Foreign Policy’s daily Situation Report offers a droll story that illustrates the growing respect for communications rules among those who routinely break the law. “Piracy has plummeted off the coast of Somalia,” it reports, extrapolating from the decision of a pirate called “Big Mouth” to quit the business. “Big Mouth” famously held a press conference to announce this. Something was clearly up. As the joke goes, a pirate does not ask for directions (or instructions?), he relies only on his gut feeling, a compass or a treasure map.
This is obviously the result of sustained, multi-pronged measures to combat piracy. It’s becoming just too hard – and dangerous – to do. When the going gets tough, the tough get going. The State Department says the last successful attack on a commercial vessel was in May 2012. That is remarkable, however you look at it.
The US government has not been slow to seek global applause for its contribution to anti-piracy efforts. Andrew Shapiro, assistant secretary of state for political-military affairs, told Foreign Policy that “we’re seeing more pirates prosecuted, fewer ships being attacked, the statistics are striking.” In a pointed reference to “Big Mouth”, Mr Shapiro continues with evident satisfaction: “The investment is not paying off in the same way that it once did, so there are people who are exiting the business.”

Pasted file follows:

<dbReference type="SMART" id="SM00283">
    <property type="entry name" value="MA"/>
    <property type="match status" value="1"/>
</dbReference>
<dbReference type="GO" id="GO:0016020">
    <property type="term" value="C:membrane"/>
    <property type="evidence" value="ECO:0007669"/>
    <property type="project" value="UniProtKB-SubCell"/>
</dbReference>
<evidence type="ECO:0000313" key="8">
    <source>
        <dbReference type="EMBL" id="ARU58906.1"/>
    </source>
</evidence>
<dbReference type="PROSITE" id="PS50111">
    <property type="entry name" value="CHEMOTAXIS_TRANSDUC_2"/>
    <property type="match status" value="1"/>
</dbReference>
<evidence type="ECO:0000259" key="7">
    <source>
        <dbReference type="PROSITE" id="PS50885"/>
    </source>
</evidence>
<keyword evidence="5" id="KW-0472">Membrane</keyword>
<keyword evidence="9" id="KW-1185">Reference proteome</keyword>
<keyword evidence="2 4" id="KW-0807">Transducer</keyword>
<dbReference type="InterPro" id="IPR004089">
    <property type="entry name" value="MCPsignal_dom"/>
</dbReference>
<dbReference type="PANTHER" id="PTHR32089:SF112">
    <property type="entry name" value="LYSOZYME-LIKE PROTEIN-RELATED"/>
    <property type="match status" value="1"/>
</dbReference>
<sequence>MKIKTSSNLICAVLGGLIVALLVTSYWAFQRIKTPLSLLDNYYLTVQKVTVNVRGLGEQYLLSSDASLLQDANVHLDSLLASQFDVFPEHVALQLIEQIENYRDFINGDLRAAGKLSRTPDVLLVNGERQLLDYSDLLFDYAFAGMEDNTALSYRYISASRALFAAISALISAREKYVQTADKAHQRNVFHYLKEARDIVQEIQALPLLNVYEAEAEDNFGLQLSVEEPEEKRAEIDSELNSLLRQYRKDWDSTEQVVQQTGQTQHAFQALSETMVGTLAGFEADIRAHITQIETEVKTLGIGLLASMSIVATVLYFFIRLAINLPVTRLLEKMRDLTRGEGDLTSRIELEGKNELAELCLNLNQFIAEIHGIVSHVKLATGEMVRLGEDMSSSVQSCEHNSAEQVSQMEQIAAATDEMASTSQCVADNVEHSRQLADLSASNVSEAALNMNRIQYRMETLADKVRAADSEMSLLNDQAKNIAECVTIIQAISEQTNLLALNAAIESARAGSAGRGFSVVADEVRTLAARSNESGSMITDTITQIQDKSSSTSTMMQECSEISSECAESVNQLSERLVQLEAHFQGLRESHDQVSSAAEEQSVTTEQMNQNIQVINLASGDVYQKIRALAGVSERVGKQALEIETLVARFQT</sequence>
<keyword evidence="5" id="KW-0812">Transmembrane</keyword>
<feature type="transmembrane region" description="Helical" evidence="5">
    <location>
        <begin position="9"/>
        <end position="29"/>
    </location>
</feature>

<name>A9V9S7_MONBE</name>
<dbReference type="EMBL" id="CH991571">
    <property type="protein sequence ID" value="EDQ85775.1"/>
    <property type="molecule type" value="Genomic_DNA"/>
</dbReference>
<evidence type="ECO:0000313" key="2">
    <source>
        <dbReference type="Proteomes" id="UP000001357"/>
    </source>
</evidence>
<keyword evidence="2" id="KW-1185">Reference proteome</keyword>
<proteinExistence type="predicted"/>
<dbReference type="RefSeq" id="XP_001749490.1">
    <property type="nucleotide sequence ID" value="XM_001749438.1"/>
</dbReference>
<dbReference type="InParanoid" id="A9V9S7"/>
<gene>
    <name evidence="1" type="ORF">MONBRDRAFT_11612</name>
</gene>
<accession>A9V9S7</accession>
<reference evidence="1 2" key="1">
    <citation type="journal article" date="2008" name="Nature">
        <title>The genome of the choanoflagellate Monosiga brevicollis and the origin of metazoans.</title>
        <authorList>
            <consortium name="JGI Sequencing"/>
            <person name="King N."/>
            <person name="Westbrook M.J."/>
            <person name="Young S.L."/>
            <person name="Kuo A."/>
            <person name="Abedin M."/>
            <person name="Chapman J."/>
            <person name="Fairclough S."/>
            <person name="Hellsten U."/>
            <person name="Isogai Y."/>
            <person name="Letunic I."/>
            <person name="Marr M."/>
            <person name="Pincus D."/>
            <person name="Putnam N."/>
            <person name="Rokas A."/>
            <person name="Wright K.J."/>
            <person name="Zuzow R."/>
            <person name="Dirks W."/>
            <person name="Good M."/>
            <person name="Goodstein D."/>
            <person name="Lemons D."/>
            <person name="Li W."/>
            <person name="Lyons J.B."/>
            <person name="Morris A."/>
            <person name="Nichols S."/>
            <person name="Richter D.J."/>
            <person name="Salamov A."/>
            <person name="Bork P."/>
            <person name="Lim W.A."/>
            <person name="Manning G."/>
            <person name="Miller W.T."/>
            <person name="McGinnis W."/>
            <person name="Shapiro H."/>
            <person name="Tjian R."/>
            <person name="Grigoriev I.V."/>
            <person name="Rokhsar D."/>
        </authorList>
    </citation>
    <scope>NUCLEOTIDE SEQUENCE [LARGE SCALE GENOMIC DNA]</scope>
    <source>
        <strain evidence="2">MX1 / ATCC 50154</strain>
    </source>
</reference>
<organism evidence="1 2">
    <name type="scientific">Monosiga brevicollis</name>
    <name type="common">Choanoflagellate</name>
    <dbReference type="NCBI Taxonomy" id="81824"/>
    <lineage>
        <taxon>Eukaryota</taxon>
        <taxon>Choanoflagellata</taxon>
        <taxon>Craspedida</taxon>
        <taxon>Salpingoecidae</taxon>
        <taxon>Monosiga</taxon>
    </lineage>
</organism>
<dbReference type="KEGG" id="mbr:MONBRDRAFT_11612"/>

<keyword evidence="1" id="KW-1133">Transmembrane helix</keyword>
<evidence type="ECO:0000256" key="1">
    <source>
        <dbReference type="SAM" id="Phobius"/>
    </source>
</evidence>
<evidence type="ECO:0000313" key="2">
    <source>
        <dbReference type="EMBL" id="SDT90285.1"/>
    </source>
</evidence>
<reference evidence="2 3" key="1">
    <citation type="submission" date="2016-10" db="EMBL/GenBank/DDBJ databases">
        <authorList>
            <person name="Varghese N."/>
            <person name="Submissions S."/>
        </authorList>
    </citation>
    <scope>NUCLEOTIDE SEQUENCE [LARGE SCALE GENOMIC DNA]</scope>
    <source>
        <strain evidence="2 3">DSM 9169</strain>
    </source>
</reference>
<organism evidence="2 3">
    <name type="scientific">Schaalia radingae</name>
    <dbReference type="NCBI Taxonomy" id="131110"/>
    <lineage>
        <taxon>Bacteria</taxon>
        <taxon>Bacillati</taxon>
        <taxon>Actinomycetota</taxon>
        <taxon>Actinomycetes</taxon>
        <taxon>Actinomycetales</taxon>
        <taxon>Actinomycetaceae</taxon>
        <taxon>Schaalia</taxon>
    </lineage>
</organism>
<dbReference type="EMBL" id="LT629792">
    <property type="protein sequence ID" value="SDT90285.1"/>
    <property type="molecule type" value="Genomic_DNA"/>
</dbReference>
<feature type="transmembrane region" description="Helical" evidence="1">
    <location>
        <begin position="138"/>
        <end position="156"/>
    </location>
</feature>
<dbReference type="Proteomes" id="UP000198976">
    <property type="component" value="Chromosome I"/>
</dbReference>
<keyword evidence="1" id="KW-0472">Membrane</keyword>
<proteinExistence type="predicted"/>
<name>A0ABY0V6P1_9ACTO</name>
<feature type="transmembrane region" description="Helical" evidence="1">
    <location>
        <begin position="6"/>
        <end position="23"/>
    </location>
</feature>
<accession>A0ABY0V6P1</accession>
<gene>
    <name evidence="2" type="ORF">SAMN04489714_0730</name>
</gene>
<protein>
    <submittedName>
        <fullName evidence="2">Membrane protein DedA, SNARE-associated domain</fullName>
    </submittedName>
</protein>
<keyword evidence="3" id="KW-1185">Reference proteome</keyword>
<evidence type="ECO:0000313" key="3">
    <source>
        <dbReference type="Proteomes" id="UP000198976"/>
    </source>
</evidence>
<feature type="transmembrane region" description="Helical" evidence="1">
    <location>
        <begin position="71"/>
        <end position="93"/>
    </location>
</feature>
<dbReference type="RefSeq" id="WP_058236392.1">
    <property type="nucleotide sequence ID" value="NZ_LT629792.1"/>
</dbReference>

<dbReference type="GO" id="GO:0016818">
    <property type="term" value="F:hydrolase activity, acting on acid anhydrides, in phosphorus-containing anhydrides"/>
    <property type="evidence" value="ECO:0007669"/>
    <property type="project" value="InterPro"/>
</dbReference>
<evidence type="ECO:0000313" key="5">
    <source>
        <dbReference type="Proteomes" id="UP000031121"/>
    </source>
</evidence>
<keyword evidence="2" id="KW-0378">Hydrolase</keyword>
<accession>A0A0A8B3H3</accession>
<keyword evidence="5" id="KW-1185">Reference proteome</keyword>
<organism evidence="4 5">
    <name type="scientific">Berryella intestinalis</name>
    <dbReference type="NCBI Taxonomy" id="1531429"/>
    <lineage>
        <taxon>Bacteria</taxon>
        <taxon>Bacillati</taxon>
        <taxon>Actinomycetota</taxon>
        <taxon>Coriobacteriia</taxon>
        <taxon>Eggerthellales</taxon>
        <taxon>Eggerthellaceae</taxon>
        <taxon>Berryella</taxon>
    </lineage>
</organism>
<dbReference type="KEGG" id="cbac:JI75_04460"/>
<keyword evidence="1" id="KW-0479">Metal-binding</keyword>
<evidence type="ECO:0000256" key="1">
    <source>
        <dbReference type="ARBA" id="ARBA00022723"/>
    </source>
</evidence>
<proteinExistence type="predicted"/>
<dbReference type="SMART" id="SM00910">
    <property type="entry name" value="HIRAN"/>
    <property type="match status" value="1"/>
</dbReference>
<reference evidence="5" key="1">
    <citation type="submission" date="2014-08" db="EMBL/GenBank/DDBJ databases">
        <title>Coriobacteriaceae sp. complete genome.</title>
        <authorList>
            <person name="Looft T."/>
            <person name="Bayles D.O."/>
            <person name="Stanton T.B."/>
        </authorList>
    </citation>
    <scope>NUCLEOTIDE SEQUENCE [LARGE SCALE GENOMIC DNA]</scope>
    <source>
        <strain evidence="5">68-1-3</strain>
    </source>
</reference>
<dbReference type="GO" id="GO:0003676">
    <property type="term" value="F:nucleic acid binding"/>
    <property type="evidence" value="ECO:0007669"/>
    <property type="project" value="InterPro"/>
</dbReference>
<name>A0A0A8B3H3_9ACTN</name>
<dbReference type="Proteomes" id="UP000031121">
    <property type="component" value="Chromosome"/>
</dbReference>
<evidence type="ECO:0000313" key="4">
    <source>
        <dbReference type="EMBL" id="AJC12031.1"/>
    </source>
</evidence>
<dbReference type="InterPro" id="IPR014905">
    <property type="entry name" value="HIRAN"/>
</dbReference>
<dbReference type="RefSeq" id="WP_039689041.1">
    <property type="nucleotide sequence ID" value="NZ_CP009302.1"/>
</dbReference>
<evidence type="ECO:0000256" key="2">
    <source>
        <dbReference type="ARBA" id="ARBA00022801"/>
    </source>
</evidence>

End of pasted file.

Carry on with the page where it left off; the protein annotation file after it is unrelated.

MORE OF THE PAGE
But here’s a droll possibility. Might “Big Mouth” have been a plant? A propaganda recruit of the State Department? If not, how about this further droll possibility: Might he now find new employment as a poster boy for the US government’s anti-piracy initiatives? Remember ‘Catch Me if you Can’, the biographical crime film about Frank Abagnale, that con artist who was the very Picasso of cheque fraud? Eventually, the FBI turned to him as the ‘technical expert’ who could help catch other forgers. “Big Mouth”, there may be a job awaiting.